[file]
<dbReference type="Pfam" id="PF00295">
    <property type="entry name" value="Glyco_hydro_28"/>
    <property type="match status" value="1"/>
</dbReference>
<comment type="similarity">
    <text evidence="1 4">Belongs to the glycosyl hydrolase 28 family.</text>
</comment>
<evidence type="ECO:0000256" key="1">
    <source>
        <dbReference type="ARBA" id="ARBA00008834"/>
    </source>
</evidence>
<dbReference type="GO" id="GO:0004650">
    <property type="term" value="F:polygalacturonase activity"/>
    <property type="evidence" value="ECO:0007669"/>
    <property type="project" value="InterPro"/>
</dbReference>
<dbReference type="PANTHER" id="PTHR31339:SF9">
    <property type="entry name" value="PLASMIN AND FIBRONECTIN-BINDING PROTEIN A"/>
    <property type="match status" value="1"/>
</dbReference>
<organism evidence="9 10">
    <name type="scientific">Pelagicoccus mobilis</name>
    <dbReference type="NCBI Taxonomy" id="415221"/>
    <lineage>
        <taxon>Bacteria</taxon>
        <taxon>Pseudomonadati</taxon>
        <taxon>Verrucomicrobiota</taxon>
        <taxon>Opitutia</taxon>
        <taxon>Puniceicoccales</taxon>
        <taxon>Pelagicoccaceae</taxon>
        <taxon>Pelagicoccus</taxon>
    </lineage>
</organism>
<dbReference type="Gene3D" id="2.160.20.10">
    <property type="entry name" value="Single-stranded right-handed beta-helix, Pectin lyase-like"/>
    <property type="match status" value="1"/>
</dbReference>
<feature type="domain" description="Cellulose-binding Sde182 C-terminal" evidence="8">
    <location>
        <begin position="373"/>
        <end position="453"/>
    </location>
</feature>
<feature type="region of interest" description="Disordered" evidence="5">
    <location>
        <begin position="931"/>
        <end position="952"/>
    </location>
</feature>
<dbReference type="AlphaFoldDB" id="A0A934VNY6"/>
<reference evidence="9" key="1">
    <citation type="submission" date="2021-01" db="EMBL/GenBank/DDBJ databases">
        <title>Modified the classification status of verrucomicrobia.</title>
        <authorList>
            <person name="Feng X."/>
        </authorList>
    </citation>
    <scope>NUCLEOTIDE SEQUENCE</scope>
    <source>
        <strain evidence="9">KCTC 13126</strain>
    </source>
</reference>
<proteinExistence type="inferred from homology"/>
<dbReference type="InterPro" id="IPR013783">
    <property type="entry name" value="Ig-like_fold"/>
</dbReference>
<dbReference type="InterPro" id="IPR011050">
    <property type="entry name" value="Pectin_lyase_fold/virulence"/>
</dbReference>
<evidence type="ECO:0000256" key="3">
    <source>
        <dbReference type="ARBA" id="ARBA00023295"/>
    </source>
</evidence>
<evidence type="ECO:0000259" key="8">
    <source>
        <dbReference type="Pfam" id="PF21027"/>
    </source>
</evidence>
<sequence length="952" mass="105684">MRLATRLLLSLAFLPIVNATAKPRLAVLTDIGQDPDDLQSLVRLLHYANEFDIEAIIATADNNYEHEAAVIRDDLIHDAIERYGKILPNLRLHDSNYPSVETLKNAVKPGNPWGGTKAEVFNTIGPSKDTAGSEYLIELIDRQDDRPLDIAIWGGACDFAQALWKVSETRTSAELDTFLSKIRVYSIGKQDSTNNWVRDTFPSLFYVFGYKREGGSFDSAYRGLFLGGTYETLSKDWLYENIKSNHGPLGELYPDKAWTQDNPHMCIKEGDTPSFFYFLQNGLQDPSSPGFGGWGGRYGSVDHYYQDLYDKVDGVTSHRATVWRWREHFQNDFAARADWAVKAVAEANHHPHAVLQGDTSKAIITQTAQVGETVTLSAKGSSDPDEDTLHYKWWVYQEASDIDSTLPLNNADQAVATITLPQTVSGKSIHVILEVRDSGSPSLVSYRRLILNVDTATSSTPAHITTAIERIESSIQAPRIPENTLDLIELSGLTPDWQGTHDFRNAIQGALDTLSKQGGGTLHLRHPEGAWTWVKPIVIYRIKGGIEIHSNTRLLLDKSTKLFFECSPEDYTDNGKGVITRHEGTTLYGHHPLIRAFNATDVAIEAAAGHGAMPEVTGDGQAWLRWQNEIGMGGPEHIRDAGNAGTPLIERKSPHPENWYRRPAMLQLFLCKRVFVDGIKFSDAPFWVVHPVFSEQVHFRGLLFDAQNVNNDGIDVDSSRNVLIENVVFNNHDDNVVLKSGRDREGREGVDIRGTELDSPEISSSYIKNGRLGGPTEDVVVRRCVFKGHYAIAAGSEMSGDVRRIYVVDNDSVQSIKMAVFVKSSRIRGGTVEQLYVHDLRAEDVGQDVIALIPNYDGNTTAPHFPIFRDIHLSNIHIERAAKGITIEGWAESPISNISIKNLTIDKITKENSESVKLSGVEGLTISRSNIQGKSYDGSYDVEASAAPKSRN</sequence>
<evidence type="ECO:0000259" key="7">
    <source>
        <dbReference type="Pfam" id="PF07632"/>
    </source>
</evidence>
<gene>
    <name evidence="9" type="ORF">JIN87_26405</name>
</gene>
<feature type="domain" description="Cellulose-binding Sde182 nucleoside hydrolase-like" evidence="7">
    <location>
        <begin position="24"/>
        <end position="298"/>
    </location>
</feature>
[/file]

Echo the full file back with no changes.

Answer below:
<dbReference type="Pfam" id="PF00295">
    <property type="entry name" value="Glyco_hydro_28"/>
    <property type="match status" value="1"/>
</dbReference>
<comment type="similarity">
    <text evidence="1 4">Belongs to the glycosyl hydrolase 28 family.</text>
</comment>
<evidence type="ECO:0000256" key="1">
    <source>
        <dbReference type="ARBA" id="ARBA00008834"/>
    </source>
</evidence>
<dbReference type="GO" id="GO:0004650">
    <property type="term" value="F:polygalacturonase activity"/>
    <property type="evidence" value="ECO:0007669"/>
    <property type="project" value="InterPro"/>
</dbReference>
<dbReference type="PANTHER" id="PTHR31339:SF9">
    <property type="entry name" value="PLASMIN AND FIBRONECTIN-BINDING PROTEIN A"/>
    <property type="match status" value="1"/>
</dbReference>
<organism evidence="9 10">
    <name type="scientific">Pelagicoccus mobilis</name>
    <dbReference type="NCBI Taxonomy" id="415221"/>
    <lineage>
        <taxon>Bacteria</taxon>
        <taxon>Pseudomonadati</taxon>
        <taxon>Verrucomicrobiota</taxon>
        <taxon>Opitutia</taxon>
        <taxon>Puniceicoccales</taxon>
        <taxon>Pelagicoccaceae</taxon>
        <taxon>Pelagicoccus</taxon>
    </lineage>
</organism>
<dbReference type="Gene3D" id="2.160.20.10">
    <property type="entry name" value="Single-stranded right-handed beta-helix, Pectin lyase-like"/>
    <property type="match status" value="1"/>
</dbReference>
<feature type="domain" description="Cellulose-binding Sde182 C-terminal" evidence="8">
    <location>
        <begin position="373"/>
        <end position="453"/>
    </location>
</feature>
<feature type="region of interest" description="Disordered" evidence="5">
    <location>
        <begin position="931"/>
        <end position="952"/>
    </location>
</feature>
<dbReference type="AlphaFoldDB" id="A0A934VNY6"/>
<reference evidence="9" key="1">
    <citation type="submission" date="2021-01" db="EMBL/GenBank/DDBJ databases">
        <title>Modified the classification status of verrucomicrobia.</title>
        <authorList>
            <person name="Feng X."/>
        </authorList>
    </citation>
    <scope>NUCLEOTIDE SEQUENCE</scope>
    <source>
        <strain evidence="9">KCTC 13126</strain>
    </source>
</reference>
<proteinExistence type="inferred from homology"/>
<dbReference type="InterPro" id="IPR013783">
    <property type="entry name" value="Ig-like_fold"/>
</dbReference>
<dbReference type="InterPro" id="IPR011050">
    <property type="entry name" value="Pectin_lyase_fold/virulence"/>
</dbReference>
<evidence type="ECO:0000256" key="3">
    <source>
        <dbReference type="ARBA" id="ARBA00023295"/>
    </source>
</evidence>
<evidence type="ECO:0000259" key="8">
    <source>
        <dbReference type="Pfam" id="PF21027"/>
    </source>
</evidence>
<sequence length="952" mass="105684">MRLATRLLLSLAFLPIVNATAKPRLAVLTDIGQDPDDLQSLVRLLHYANEFDIEAIIATADNNYEHEAAVIRDDLIHDAIERYGKILPNLRLHDSNYPSVETLKNAVKPGNPWGGTKAEVFNTIGPSKDTAGSEYLIELIDRQDDRPLDIAIWGGACDFAQALWKVSETRTSAELDTFLSKIRVYSIGKQDSTNNWVRDTFPSLFYVFGYKREGGSFDSAYRGLFLGGTYETLSKDWLYENIKSNHGPLGELYPDKAWTQDNPHMCIKEGDTPSFFYFLQNGLQDPSSPGFGGWGGRYGSVDHYYQDLYDKVDGVTSHRATVWRWREHFQNDFAARADWAVKAVAEANHHPHAVLQGDTSKAIITQTAQVGETVTLSAKGSSDPDEDTLHYKWWVYQEASDIDSTLPLNNADQAVATITLPQTVSGKSIHVILEVRDSGSPSLVSYRRLILNVDTATSSTPAHITTAIERIESSIQAPRIPENTLDLIELSGLTPDWQGTHDFRNAIQGALDTLSKQGGGTLHLRHPEGAWTWVKPIVIYRIKGGIEIHSNTRLLLDKSTKLFFECSPEDYTDNGKGVITRHEGTTLYGHHPLIRAFNATDVAIEAAAGHGAMPEVTGDGQAWLRWQNEIGMGGPEHIRDAGNAGTPLIERKSPHPENWYRRPAMLQLFLCKRVFVDGIKFSDAPFWVVHPVFSEQVHFRGLLFDAQNVNNDGIDVDSSRNVLIENVVFNNHDDNVVLKSGRDREGREGVDIRGTELDSPEISSSYIKNGRLGGPTEDVVVRRCVFKGHYAIAAGSEMSGDVRRIYVVDNDSVQSIKMAVFVKSSRIRGGTVEQLYVHDLRAEDVGQDVIALIPNYDGNTTAPHFPIFRDIHLSNIHIERAAKGITIEGWAESPISNISIKNLTIDKITKENSESVKLSGVEGLTISRSNIQGKSYDGSYDVEASAAPKSRN</sequence>
<evidence type="ECO:0000259" key="7">
    <source>
        <dbReference type="Pfam" id="PF07632"/>
    </source>
</evidence>
<gene>
    <name evidence="9" type="ORF">JIN87_26405</name>
</gene>
<feature type="domain" description="Cellulose-binding Sde182 nucleoside hydrolase-like" evidence="7">
    <location>
        <begin position="24"/>
        <end position="298"/>
    </location>
</feature>